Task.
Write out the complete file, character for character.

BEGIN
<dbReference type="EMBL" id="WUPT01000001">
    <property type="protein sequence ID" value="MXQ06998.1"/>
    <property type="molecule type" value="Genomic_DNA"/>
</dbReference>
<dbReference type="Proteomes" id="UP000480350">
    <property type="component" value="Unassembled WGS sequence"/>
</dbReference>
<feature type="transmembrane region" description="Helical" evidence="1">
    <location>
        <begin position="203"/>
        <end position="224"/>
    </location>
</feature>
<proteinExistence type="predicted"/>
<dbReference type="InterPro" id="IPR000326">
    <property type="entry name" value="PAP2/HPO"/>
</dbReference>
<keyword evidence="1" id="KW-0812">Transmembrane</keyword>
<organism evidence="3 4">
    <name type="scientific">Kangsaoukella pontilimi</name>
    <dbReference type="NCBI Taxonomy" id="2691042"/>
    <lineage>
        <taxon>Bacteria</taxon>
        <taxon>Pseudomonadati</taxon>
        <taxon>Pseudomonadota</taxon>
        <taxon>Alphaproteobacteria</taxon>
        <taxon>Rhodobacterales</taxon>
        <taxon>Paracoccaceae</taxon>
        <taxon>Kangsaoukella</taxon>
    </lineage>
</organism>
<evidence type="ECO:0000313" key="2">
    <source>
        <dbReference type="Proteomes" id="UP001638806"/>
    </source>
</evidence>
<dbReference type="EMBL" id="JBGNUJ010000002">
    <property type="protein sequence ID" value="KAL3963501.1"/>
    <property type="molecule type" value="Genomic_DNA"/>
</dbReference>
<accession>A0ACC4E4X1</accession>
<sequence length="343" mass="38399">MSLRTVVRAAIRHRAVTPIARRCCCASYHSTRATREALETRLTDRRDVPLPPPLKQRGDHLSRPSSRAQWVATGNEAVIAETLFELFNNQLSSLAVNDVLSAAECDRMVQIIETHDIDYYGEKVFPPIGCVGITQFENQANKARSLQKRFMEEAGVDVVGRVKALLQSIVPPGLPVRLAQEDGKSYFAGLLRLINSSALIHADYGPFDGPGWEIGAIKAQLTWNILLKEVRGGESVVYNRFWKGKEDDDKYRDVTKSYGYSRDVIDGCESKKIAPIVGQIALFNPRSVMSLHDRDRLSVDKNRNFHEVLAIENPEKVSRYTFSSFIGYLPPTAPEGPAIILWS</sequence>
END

<dbReference type="EMBL" id="WUPT01000001">
    <property type="protein sequence ID" value="MXQ06998.1"/>
    <property type="molecule type" value="Genomic_DNA"/>
</dbReference>
<dbReference type="Proteomes" id="UP000480350">
    <property type="component" value="Unassembled WGS sequence"/>
</dbReference>
<feature type="transmembrane region" description="Helical" evidence="1">
    <location>
        <begin position="203"/>
        <end position="224"/>
    </location>
</feature>
<proteinExistence type="predicted"/>
<dbReference type="InterPro" id="IPR000326">
    <property type="entry name" value="PAP2/HPO"/>
</dbReference>
<keyword evidence="1" id="KW-0812">Transmembrane</keyword>
<organism evidence="3 4">
    <name type="scientific">Kangsaoukella pontilimi</name>
    <dbReference type="NCBI Taxonomy" id="2691042"/>
    <lineage>
        <taxon>Bacteria</taxon>
        <taxon>Pseudomonadati</taxon>
        <taxon>Pseudomonadota</taxon>
        <taxon>Alphaproteobacteria</taxon>
        <taxon>Rhodobacterales</taxon>
        <taxon>Paracoccaceae</taxon>
        <taxon>Kangsaoukella</taxon>
    </lineage>
</organism>
<evidence type="ECO:0000313" key="2">
    <source>
        <dbReference type="Proteomes" id="UP001638806"/>
    </source>
</evidence>
<dbReference type="EMBL" id="JBGNUJ010000002">
    <property type="protein sequence ID" value="KAL3963501.1"/>
    <property type="molecule type" value="Genomic_DNA"/>
</dbReference>
<accession>A0ACC4E4X1</accession>
<sequence length="343" mass="38399">MSLRTVVRAAIRHRAVTPIARRCCCASYHSTRATREALETRLTDRRDVPLPPPLKQRGDHLSRPSSRAQWVATGNEAVIAETLFELFNNQLSSLAVNDVLSAAECDRMVQIIETHDIDYYGEKVFPPIGCVGITQFENQANKARSLQKRFMEEAGVDVVGRVKALLQSIVPPGLPVRLAQEDGKSYFAGLLRLINSSALIHADYGPFDGPGWEIGAIKAQLTWNILLKEVRGGESVVYNRFWKGKEDDDKYRDVTKSYGYSRDVIDGCESKKIAPIVGQIALFNPRSVMSLHDRDRLSVDKNRNFHEVLAIENPEKVSRYTFSSFIGYLPPTAPEGPAIILWS</sequence>